Flybe flights – how to get your money back as airline goes into administration

FLYBE, Europe's largest regional airline, has collapsed into administration – here's what happens next for holidaymakers stranded abroad and those who have trips planned.

The airline confirmed is had ceased trading with immediate effect in the early hours of this morning, March 5.

It comes after crisis talks were held throughout Wednesday to try to secure a rescue package, but no deal was agreed.

All Flybe flights and those operated by sister airline Stobart Air have been cancelled as a result.

The British airline operated more UK domestic flights than any other carrier but has suffered mounting losses in recent years.

Flybe marks the latest in a string of airlines that have gone bust in recent years.

Thomas Cook went into liquidation last year, while Primera Air and Cobalt went under in 2018 and Monarch Airlines called it a day in 2017.

WOW Air also fell into administration in March but was relaunched in October after being rescued.

What happens now?

When now-defunct airlines including Thomas Cook and Monarch collapsed, the Civil Aviation Authority launched repatriation operations to bring stranded customers home.

Flybe has yet to announce if this will happen, or how many passengers are currently stuck on holiday although this is likely to be in the tens of thousands.

We’ll be updating this article with the latest information as it becomes available.

I’m on holiday and due to fly home with Flybe – what do I do?

If you’re already abroad, you should first check if your booking is ATOL-protected.

ATOL, which is run by the government and Civil Aviation Authority (CAA), is a scheme that’s designed to make sure customers don’t lose money or end up stranded abroad in the event of an airline going bust.

However, ATOL protection is not automatic when you book a flight and usually only covers packaged holidays.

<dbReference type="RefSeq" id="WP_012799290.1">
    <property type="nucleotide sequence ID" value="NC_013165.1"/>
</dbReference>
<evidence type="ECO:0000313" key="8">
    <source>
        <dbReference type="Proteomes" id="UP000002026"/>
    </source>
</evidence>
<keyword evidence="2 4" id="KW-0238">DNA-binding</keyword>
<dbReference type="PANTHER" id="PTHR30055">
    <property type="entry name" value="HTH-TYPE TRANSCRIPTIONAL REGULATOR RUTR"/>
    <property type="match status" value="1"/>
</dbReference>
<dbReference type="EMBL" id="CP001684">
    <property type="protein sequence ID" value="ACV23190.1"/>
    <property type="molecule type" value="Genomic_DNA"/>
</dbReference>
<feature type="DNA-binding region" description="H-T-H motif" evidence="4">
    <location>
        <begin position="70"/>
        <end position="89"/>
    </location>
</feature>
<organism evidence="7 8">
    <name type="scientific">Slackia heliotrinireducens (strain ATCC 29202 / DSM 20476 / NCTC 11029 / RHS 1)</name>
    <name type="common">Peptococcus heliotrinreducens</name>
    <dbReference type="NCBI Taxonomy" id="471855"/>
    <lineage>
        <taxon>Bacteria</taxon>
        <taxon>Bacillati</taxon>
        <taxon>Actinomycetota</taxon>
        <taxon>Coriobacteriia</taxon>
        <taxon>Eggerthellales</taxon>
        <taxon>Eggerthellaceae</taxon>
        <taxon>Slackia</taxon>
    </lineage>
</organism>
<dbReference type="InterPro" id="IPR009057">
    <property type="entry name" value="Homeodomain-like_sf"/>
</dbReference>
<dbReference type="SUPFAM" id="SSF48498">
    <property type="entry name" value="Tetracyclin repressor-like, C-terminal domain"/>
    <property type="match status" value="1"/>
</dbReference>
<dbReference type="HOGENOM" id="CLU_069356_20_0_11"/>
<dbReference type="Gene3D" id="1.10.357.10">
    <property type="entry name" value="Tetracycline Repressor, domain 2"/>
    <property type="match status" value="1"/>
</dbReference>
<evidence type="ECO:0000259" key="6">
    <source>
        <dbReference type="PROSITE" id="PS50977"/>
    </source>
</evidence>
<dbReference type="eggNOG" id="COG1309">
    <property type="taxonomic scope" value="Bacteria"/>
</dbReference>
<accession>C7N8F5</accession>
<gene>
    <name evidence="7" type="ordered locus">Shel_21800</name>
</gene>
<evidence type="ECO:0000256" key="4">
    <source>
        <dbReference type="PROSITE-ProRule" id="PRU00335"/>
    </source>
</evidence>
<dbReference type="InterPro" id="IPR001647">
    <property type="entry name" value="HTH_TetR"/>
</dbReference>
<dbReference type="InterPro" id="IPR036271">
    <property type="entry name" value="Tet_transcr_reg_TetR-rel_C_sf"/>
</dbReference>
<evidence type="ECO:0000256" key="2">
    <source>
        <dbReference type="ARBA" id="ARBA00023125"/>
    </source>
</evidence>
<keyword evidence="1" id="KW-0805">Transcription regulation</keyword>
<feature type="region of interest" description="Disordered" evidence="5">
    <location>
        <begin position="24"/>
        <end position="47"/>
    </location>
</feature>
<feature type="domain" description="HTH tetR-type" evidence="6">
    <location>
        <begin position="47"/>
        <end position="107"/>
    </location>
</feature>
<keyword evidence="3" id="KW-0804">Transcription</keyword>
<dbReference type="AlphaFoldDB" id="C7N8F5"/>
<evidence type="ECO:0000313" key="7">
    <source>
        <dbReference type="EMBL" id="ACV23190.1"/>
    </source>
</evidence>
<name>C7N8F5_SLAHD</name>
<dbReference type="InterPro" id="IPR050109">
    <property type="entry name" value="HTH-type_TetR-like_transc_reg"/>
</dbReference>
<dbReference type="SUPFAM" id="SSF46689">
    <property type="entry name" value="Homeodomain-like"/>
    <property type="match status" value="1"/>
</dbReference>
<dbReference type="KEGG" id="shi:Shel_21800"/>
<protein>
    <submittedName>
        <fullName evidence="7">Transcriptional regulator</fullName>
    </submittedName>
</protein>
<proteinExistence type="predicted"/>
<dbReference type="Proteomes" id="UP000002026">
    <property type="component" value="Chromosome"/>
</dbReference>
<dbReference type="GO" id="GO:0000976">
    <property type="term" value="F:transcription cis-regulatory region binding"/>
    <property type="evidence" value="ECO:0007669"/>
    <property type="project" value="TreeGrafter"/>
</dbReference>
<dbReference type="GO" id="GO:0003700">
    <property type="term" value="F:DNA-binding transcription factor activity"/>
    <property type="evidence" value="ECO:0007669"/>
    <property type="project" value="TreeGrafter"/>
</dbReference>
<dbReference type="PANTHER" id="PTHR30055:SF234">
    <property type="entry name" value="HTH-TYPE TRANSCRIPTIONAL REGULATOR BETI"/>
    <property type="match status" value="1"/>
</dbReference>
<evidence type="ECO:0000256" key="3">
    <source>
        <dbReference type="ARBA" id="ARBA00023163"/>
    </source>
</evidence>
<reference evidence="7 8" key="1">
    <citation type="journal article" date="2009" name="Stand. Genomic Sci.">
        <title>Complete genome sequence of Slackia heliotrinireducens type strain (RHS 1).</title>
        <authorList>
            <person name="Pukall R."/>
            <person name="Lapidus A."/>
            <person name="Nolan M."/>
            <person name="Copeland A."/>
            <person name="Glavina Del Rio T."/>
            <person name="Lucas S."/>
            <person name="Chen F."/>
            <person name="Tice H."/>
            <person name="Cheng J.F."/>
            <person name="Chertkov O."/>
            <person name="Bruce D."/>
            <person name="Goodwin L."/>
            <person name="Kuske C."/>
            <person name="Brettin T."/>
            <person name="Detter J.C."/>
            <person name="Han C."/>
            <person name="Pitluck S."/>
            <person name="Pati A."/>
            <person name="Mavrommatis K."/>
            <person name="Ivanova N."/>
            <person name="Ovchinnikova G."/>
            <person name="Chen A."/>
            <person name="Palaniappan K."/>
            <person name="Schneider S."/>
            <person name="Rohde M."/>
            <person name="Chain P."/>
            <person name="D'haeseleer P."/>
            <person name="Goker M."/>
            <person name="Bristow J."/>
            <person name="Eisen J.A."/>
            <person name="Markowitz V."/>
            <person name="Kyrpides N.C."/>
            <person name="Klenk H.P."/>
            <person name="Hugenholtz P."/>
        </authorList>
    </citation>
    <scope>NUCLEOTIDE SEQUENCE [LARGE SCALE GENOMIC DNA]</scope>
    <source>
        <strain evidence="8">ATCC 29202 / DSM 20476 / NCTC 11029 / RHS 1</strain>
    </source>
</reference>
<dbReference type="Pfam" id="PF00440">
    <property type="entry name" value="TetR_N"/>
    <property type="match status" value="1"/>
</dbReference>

This means if your flight was booked separately from your hotel, you may not be covered.

Credit card customers may be able to get a refund through their card provider under Section 75 of the Consumer Rights Act if the payment is more than £100.

Flights booked by debit card may be able to claim a refund by their banks using the Chargeback scheme.

I've got a flight booked but I've yet to travel – what do I do?

Flybe has cancelled all future bookings and is advising customers not to travel to the airport unless they have an alternative flight booked.

The airline has also said it's unable to arrange a new flight for customers.

Like those who are already on holiday and due to fly back with Flybe, your rights to a refund will depend on if your flight is ATOL-protected or covered by travel insurance.

There may also be the option to claim back through either Section 75 of the Consumer Rights Act for credit card customers with bookings that cost more than £100, or the Chargeback scheme for debit card users.

You'll also likely have to rebook your flights, although you won't be able to claim compensation through your travel insurance if you do this.

Will my travel insurance cover me?

You may be able to claim the money back on your travel insurance, although it depends on the terms and conditions of your policy.

However, consumer expert Martyn James from Resolver warns you may not be able to seek compensation from your provider if you buy another flight before getting any money back.

Check with your travel provider first before making any new bookings.

He said: "Speak to your insurance company to see if your travel insurance covers you.

"It also doesn't hurt to check what other flights might be available.

"You won't be able to seek compensation if you buy another flight though, so bear in mind you do this at your own risk."

Flybe flew 8.5million passengers each year to 170 European destinations.

It had narrowly avoided going under in January but has continued to lose money, while the spread of coronavirus is understood to have had a massive impact on bookings.

In a statement, chief executive Mark Anderson said the company had made "every possible attempt" to avoid collapse but had been "unable to overcome significant funding challenges".

He added: "The UK has lost one of its greatest regional assets."

Last February, the airline was bought by a group of companies led by Virgin Atlantic, and including Stobart Air and Cyrus Capital for £million following poor financial results.

Flybe completed the sale of its assets to the group in the deal worth only 1p per share.

The Exeter-based firm operated a number of domestic routes in Britain between cities which are connected by direct trains, such as Manchester-Glasgow, Birmingham-Edinburgh, Exeter-Manchester and Exeter-London City.

It also ran flights connecting airports like Birmingham to Paris and other smaller European cities.

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